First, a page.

Column: Cupid is a killer


Photo credit: Azel Al-Kadiri

I have a message for Cupid from the Valentine’s Day Grinch. As this years Valentine’s Day season comes to end, I encourage young girls and women everywhere to not define their self-worth based on their relationship status!

By Azel Al-Kadiri, Columnist

If a bone arrow was shot into your heart from the sky, wouldn’t you die? Cupid is a killer. 

February: the month of chocolates, red roses and heart-shaped everything. I remember being a kid in elementary school with no concept of what Feb. 14 was really about, just that I got to eat a lot of candy — sort of like a pink Halloween. Yes, I had a crush here and there, but really, the only kiss I cared about was the one made by Hershey. Oh, how times have changed. 

This is supposed to be a sweet month, so why do I feel so bitter?

On the morning of this past Valentine’s Day, I checked my phone before the sun had risen, saw the date and screamed into my pillow. 

Dramatic? Yes. Relatable? Absolutely. 

With eyes preparing for a day of being rolled, I begrudgingly opened Instagram to find just about every civilian on planet Earth celebrating their adorable relationships and even more adorable significant others. The finger swiped, then scrolled, then swiped some more. The couples never stopped coming. 

Cupid was hard at work this year, huh!

I’m sorry, I don’t mean to sound like The Valentine’s Day grinch. Trust me, I’m a lover of love, a true romantic and a girl who confidently believes that soulmates exist. But I can’t help but feel frustrated by the sadness women feel when they don’t receive flowers at their doorsteps. 

There is this feeling of not being good enough, that women not in relationships aren’t worthy of giving love, and most importantly, not worthy of receiving it. Behind a sea of chocolates and galentine’s day gifts, there is a loneliness shot into our hearts  — and it’s not from Cupid. 

I’d argue that our society has made a lot of progress in the encouragement of female independence. Yet, still, the weight of being a single woman hangs heavy in our minds and souls. When a woman isn’t in a relationship we tell her to not worry, to maintain hope and to keep her eyes peeled for Prince Charming, for “he’s just around the corner.” The storybooks teach us that love comes when our evil stepmothers make us clean the floors, when the “beast” captures us, when we permanently lose our voice and when we get poisoned by a piece of fruit.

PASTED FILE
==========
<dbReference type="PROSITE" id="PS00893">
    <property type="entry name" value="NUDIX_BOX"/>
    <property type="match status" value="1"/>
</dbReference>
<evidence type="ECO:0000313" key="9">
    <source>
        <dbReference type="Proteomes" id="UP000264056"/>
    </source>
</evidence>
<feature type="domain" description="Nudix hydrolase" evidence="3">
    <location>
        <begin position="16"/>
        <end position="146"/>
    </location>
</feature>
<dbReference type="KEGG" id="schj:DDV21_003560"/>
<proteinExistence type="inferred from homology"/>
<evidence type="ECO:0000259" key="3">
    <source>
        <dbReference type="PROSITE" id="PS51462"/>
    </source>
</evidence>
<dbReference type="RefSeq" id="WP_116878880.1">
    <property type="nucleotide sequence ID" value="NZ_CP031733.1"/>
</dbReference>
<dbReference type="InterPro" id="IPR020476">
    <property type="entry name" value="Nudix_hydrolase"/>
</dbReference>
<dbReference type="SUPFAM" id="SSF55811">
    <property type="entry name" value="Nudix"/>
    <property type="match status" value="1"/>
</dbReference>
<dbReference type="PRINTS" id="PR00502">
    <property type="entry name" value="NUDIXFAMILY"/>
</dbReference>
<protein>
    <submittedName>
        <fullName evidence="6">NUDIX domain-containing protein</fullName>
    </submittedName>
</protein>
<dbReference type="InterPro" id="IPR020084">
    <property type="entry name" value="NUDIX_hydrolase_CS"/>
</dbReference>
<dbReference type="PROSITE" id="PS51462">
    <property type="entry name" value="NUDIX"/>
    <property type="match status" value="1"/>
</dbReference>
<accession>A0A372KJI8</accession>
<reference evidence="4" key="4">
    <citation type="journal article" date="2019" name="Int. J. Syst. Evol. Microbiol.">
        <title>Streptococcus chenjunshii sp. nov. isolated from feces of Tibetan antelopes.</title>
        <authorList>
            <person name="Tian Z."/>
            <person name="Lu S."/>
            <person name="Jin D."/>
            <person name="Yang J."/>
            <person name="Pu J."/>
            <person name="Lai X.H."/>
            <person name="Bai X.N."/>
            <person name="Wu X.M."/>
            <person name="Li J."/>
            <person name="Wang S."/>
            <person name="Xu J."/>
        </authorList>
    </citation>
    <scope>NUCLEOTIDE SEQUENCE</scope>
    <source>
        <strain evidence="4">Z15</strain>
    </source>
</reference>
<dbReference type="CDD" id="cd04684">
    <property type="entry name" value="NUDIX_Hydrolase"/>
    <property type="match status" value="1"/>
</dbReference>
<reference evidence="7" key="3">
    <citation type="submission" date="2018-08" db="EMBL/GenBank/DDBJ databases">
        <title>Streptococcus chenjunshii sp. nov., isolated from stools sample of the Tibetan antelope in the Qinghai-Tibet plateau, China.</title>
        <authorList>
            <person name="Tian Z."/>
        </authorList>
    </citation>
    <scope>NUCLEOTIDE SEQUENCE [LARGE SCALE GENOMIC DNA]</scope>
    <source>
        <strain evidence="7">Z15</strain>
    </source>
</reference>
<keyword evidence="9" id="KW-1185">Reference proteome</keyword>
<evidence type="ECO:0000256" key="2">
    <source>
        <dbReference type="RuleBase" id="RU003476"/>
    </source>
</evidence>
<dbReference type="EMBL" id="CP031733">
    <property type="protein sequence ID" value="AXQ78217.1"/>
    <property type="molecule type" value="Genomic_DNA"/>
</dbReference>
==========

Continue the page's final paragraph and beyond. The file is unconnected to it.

How romantic! 

The point is, true love is a part of our destiny that is promised. So, when us “singletons” wake up on Feb. 14, we feel like we have failed as women. It’s not the chocolate-covered strawberries or unattractive gifted jewelry that makes us feel like a princess — it’s the expectation of a fairytale romance. 

It’s one thing to recognize this unhealthy pattern of thinking but another to change it. Women have been conditioned to seek love and romance. I mean, is that really a problem?

No, of course not. No one should ever feel ashamed for desiring a relationship or connection. It’s one of the many things that make being alive so beautiful. The problem, however, is the self-hatred and psychological punishment that women experience when they aren’t in a relationship and feel alone. 

We have to understand that there isn’t another person who will “complete” us or make us whole. As we wait for “the one” we lose sight of “the one” in the mirror. The most important person you will ever love is yourself.  

Girls, you are worthy of love, and you don’t need a significant other to prove that. 

By the time the sun had set on Valentine’s day, I wasn’t thinking about my lack of a boyfriend. I was thinking about the beautiful rose my friend brought to school for me, the hug I gave my mom before I went to the bus stop and every person in my life who I love so dearly.  

Happy Valentine’s Day to everyone — even you, Cupid!